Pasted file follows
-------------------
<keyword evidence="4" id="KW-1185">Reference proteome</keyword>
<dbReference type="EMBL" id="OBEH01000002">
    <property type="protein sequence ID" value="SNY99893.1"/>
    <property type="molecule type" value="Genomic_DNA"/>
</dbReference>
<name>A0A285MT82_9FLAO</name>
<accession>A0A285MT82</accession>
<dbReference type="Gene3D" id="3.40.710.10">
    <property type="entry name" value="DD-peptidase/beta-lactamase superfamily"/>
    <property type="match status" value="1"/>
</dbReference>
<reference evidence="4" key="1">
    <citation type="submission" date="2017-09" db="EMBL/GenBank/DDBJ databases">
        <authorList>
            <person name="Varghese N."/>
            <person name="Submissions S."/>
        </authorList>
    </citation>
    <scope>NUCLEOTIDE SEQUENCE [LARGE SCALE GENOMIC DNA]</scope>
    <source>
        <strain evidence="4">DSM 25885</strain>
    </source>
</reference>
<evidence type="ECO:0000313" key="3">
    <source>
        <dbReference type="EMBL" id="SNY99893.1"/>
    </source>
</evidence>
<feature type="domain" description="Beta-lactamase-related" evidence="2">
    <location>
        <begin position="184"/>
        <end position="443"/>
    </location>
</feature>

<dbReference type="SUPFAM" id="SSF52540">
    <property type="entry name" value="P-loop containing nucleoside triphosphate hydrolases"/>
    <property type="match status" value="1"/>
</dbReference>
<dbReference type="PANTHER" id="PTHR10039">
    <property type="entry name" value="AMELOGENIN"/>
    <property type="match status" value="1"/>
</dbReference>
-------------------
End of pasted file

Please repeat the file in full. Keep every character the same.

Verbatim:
<keyword evidence="4" id="KW-1185">Reference proteome</keyword>
<dbReference type="EMBL" id="OBEH01000002">
    <property type="protein sequence ID" value="SNY99893.1"/>
    <property type="molecule type" value="Genomic_DNA"/>
</dbReference>
<name>A0A285MT82_9FLAO</name>
<accession>A0A285MT82</accession>
<dbReference type="Gene3D" id="3.40.710.10">
    <property type="entry name" value="DD-peptidase/beta-lactamase superfamily"/>
    <property type="match status" value="1"/>
</dbReference>
<reference evidence="4" key="1">
    <citation type="submission" date="2017-09" db="EMBL/GenBank/DDBJ databases">
        <authorList>
            <person name="Varghese N."/>
            <person name="Submissions S."/>
        </authorList>
    </citation>
    <scope>NUCLEOTIDE SEQUENCE [LARGE SCALE GENOMIC DNA]</scope>
    <source>
        <strain evidence="4">DSM 25885</strain>
    </source>
</reference>
<evidence type="ECO:0000313" key="3">
    <source>
        <dbReference type="EMBL" id="SNY99893.1"/>
    </source>
</evidence>
<feature type="domain" description="Beta-lactamase-related" evidence="2">
    <location>
        <begin position="184"/>
        <end position="443"/>
    </location>
</feature>

<dbReference type="SUPFAM" id="SSF52540">
    <property type="entry name" value="P-loop containing nucleoside triphosphate hydrolases"/>
    <property type="match status" value="1"/>
</dbReference>
<dbReference type="PANTHER" id="PTHR10039">
    <property type="entry name" value="AMELOGENIN"/>
    <property type="match status" value="1"/>
</dbReference>